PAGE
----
You’ll know the name, but it’s testament to his absolute, total commitment to not ploughing his own, uncompromising artistic furrow that means that you may not necessarily know who Mark E. Smith really is.
The post-punk legend passed away on 24 January at the age of 60, and his ex-wife, and former member of The Fall, Brix Smith Start perhaps summed up his legacy best with her statement:
“Mark defied convention and definition - he was a true artist. When I arrived in Manchester - a young American - he introduced me to pickled onions, pubs and punk. He was my music mentor, my cultural anchor, and my first love. I feel deeply saddened by his passing, but I feel greater joy for having shared his journey. He never once compromised, how many others can leave this life with such a singularity of vision? ‘Check the guy’s track record He is not appreciated’ [a lyric from a 1988 song by The Fall] Now at last he is… “
The early years
Mark was born on 5 March 1957 in Broughton, Salford, attending Stand Grammar School before leaving aged 16. He worked in a meat factory and as a shipping clerk on the Manchester Docks; however, his life was to change when he attended the legendary Sex Pistols gig at the Manchester Free Trade Hall in June 1976. Attendees at the show included Morrissey, who went on to form The Smiths, Pete Shelley and Howard Devoto, who formed The Buzzcocks, Bernard Sumner and Peter Hook, who formed Joy Division, and Paul Morley, who would become an influential writer for the NME - and Mark E. Smith.
He, too, was inspired to start his own band called The Fall, named after the novel by Albert Camus (and originally called The Outsiders, also after a work by Camus), with his friends Martin Bramah and Tony Friel, and his girlfriend Una Baines. He gave up his job shortly after to devote his full energies to the band, and never went back to a ‘normal’ job again.
The original line up saw Smith sing, Bramah play guitar, Friel play bass and Baines hitting biscuit tins instead of drums; unable to afford to buy a kit, she then switched to keyboards.
Inspired musically by Can, the Velvet Underground, Captain Beefheart, the Monks and the Stooges, and literally by H.P. Lovecraft, Raymond Chandler and Malcolm Lowry, the band’s philosophy was to be intentionally raw and repetitive. In the song ‘Repetition’, they declared “we’ve repetition in the music, and we’re never going to lose it”.
The band underwent its first line up change in 1977 - and it was to be the first of many, all the founding members departing by 1979 and Mark E. Smith remaining the only member while an astonishing 66 musicians came and went over the band’s 42 year history. Of these, around a third played in the band for less than a year.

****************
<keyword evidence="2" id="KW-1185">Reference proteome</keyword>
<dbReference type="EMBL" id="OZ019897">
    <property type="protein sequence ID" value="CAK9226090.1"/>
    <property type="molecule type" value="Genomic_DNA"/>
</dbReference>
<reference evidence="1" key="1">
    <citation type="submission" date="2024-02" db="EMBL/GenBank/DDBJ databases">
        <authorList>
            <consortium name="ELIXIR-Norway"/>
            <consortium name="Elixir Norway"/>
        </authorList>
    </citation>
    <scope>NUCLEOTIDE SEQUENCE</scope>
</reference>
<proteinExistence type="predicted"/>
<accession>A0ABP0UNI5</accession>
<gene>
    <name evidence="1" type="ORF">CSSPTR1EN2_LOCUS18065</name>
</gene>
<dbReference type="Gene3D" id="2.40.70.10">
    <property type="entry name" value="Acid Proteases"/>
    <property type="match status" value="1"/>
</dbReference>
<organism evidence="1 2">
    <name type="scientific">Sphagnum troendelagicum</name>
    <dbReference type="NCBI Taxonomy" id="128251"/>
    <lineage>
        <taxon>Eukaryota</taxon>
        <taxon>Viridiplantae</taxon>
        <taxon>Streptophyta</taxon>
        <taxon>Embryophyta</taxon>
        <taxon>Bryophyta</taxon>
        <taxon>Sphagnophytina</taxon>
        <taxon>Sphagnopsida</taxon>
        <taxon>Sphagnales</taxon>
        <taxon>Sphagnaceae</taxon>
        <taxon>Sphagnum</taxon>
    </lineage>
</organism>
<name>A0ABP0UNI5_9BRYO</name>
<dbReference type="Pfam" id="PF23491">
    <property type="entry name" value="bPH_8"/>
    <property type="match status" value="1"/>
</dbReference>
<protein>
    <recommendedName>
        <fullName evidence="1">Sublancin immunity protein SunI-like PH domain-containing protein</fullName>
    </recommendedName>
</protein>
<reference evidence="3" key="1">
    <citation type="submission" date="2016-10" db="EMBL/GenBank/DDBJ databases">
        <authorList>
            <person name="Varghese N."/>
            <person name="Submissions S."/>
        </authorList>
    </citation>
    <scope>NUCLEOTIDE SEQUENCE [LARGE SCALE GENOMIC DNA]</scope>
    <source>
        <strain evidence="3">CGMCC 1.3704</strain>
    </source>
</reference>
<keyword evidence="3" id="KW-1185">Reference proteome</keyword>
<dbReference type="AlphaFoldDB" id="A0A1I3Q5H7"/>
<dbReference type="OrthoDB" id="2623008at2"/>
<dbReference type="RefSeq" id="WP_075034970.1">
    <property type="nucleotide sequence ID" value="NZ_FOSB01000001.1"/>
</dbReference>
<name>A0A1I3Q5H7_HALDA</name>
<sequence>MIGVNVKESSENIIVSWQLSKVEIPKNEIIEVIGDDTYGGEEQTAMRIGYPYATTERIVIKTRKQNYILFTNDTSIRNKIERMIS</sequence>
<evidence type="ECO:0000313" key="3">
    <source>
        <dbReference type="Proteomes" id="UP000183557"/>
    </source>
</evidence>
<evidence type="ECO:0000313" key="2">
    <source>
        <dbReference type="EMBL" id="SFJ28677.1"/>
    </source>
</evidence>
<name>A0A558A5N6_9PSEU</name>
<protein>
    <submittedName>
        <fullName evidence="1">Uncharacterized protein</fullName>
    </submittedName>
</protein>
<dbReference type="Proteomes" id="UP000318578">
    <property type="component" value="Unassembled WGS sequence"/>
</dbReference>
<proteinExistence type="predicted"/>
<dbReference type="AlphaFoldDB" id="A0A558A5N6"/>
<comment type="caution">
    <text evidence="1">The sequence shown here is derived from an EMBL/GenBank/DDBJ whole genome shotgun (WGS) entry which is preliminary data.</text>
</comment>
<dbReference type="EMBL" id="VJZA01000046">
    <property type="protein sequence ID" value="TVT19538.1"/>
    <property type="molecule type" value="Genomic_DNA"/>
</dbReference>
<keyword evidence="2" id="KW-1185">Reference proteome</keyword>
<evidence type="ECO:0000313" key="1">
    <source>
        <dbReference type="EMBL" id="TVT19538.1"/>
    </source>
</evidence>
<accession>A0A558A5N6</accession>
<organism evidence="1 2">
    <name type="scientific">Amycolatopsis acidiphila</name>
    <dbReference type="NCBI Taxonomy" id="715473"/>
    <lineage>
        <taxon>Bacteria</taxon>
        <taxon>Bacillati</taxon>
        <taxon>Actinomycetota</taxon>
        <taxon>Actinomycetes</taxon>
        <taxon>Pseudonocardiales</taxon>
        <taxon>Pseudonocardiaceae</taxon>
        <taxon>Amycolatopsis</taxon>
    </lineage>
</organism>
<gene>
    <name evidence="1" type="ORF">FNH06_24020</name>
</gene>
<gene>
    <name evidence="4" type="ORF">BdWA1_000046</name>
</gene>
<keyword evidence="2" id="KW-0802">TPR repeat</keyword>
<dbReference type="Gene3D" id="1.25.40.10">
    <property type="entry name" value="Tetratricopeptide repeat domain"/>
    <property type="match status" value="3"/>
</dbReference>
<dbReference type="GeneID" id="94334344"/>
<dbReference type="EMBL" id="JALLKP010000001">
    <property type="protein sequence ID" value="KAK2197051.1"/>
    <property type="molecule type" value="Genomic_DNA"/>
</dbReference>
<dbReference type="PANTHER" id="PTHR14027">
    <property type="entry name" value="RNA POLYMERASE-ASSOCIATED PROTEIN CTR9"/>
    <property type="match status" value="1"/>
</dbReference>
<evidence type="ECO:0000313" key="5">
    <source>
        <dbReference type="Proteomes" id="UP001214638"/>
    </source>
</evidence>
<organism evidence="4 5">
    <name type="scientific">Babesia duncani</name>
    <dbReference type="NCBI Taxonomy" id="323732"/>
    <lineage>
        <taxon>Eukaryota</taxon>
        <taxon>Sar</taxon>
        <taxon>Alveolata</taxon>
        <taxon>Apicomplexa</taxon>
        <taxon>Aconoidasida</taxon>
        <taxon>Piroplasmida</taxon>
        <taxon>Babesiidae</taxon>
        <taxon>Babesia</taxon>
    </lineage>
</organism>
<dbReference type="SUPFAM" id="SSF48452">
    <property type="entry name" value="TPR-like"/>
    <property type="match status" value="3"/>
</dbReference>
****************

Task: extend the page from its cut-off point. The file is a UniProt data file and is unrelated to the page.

The graphic below shows this in stark form:
So why did the line-up change so often, and so regularly? Well, there were legendary stories relating to Smith’s difficult manner, with Dave Simpson writing in the Guardian that, “Smith ran the group like a small industrial factory, hiring and firing on a whim. I heard from wives and ex-girlfriends, who’d all been ultimately discarded or abandoned by him (one, girlfriend/manager/kazoo soloist Kay Carroll, exited the van on a freeway in the middle of a snowstorm).
“I heard tales of guitarists being blindfolded on the way to gigs or dumped in Swedish forests; there were stories of ‘creative tension’ and psychological torture. Songs had been recorded live in the back of speeding vans. A drummer who hadn’t played for years found himself press-ganged into The Fall minutes before they played to thousands at Reading, by a singer and guitarist bloodied from going at each other with knuckledusters.”
There were also funny stories - a legendary yarn that The Fall’s contract to appear on Later… with Jools Holland featured a clause saying that under no circumstances could Holland play ‘boogie-woogie piano anywhere near The Fall’ - and touching stories of Smith being kind and helping people in need.
From 1979 to 2017, The Fall released an incredible 32 studio albums, five part studio, part live albums, 32 live albums and a host of compilations - none of them achieving widespread fame bar a couple of minor hit singles in the late 1980s.
However, they are acknowledged to be hugely influential to a host of other musicians, and were long backed by BBC DJ John Peel, who said they were his favourite band, saying: “They are always different; they are always the same.”
Smith appeared on records alongside Edwyn Collins, Elastica, Gorillaz, Long Fin Killie, Mouse on Mars, Coldcut, Inspiral Carpets and Ghostigital, no doubt just a few of the artists who asked him to work with them.
Frank Skinner is a huge fan, often using their song ‘Rowche Rumble’ in his live stand-up shows. The news of his death has led to an enormous outpouring of tributes from musical legends from Manchester and beyond.
For the newcomer, where to start on such a mountainous legacy? Well, we wouldn’t like to say: just dive in and see where it takes you, much like Smith, a true one-off, did back in 1976.